5. Focus on Call-to-Action Buttons: Colour Scheme is a deciding factor to whether your audience should stick to your website and click the actionable button. On a website, the Call-to-Action buttons are important tools that make it easier for users to complete an action. It should catch your user’s attention easily. The right choice of colours can help these buttons look visible. For e.g.: In a black background, an orange or yellow CTA button would be a powerful choice.
  6. Keep Responsive Design in Mind: When designing a website, it is important to acknowledge the rule of a responsive design. The design should be compatible across devices; mobiles phones, laptops, desktops, tablets, etc., across screen sizes, orientations, and platforms. The layout automatically should adjust to the size of the user’s screen. This improves user experience and creates a positive image of your business. The colour palette plays a crucial role in responsive designs. On small screens, you have to depend on fewer colours as compared to the big screen. The less vibrant it is, the more effective it can be. With minimalistic use of colours, you can easily guide your audience on what is important in your website.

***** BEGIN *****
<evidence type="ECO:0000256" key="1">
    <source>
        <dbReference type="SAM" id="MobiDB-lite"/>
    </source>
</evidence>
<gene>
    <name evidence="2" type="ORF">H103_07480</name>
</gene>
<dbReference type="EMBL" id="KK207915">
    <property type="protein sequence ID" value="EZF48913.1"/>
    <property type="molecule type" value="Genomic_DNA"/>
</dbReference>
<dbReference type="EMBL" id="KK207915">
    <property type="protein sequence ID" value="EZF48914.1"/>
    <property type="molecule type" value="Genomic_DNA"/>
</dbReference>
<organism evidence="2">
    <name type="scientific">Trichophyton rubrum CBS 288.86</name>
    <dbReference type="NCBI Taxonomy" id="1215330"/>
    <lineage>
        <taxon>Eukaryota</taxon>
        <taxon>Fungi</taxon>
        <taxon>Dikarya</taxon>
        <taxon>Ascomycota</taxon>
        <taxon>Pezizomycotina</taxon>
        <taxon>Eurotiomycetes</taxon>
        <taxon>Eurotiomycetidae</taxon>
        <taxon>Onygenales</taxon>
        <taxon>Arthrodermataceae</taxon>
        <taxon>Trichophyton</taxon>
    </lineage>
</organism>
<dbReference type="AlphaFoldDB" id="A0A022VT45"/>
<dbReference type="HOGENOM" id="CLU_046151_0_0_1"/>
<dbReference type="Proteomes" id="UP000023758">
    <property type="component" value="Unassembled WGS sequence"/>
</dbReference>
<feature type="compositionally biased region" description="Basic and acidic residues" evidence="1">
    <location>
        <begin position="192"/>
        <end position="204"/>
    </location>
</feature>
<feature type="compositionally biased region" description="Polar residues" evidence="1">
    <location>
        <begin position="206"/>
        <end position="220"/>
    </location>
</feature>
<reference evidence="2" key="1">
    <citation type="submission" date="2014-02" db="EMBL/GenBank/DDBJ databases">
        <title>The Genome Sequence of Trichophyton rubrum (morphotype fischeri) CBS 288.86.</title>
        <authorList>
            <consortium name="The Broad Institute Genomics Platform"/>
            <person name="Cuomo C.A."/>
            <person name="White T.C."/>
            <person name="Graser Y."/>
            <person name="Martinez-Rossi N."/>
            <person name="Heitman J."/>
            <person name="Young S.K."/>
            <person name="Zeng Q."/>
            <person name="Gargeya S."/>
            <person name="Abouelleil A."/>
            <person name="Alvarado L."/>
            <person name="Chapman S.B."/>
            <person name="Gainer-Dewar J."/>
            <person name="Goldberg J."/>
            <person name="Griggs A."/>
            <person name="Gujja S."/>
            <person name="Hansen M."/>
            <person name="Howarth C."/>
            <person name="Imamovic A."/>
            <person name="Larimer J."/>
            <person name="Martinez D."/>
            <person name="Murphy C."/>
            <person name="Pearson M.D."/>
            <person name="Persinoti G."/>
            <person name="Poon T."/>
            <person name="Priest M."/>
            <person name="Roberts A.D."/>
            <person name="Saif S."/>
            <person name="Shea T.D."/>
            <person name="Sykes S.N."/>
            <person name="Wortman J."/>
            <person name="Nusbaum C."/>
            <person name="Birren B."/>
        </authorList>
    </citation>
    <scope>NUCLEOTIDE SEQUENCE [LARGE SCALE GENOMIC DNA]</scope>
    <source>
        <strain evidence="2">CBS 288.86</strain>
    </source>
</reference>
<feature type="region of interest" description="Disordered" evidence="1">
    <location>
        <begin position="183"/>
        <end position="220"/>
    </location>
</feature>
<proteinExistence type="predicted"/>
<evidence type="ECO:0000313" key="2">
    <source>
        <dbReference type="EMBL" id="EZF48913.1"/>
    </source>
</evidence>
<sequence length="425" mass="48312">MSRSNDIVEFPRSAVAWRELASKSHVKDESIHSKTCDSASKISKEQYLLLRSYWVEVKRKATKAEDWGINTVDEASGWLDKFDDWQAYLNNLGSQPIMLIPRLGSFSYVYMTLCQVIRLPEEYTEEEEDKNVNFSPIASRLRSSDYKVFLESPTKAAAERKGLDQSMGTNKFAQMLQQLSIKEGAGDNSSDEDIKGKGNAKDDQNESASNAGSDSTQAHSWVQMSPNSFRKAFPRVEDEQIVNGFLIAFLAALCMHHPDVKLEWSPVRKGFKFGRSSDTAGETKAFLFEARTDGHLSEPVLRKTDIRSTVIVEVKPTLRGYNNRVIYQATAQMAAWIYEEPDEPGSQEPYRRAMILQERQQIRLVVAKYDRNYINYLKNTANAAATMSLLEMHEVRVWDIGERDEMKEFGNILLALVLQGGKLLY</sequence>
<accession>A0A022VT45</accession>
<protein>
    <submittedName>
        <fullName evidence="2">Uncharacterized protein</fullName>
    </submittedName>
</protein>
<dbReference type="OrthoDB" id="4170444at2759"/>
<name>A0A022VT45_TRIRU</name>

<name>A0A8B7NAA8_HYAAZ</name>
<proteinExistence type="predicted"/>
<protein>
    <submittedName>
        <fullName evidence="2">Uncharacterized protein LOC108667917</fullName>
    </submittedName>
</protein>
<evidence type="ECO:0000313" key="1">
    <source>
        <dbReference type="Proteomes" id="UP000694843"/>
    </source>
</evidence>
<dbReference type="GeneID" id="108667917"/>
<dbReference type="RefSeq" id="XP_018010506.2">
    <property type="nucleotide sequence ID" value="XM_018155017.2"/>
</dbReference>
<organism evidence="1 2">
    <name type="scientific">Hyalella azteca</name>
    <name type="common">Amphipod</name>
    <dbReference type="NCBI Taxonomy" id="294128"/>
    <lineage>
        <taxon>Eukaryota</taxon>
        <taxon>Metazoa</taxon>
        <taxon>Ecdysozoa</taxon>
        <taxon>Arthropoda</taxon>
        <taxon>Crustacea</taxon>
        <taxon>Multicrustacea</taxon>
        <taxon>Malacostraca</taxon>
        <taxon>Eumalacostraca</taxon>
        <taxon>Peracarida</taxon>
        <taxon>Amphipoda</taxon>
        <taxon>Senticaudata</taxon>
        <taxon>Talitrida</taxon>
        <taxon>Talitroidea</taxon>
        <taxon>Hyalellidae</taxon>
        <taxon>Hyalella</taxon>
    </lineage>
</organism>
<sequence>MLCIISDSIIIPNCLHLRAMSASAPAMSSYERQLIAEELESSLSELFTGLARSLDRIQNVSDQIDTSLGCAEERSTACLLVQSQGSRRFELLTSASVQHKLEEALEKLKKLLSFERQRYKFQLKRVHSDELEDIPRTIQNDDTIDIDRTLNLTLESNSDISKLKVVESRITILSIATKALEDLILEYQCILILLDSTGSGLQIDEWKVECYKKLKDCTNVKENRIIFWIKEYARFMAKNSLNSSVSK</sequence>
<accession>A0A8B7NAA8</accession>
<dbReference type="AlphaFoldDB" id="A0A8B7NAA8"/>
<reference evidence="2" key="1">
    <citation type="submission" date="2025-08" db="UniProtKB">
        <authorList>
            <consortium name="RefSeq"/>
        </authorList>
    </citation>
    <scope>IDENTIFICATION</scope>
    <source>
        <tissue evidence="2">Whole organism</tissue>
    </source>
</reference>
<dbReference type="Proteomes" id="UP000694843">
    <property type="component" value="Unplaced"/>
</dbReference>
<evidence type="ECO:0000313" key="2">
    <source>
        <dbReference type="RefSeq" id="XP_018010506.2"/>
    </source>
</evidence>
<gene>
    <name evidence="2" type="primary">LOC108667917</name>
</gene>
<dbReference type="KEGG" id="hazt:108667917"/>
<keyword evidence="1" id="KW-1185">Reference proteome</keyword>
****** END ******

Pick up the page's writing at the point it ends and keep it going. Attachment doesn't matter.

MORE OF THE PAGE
7. Use Neutral Colours: Although neutral colours are less popular among designers, they are essential for a well-crafted design. Neutral colours give your audience space to understand and articulate what the website is talking about. Neutral colours are white, black, grey, brown, and beige. They are used to give a finishing look to your website, or information through text.

A good understanding of the website colour scheme is important in designing a website. These rules can help your website stand out from the crowd. Good luck, happy designing!

Meanwhile, if you want us to develop and design your website incorporating all that we spoke of and more, just drop us a line.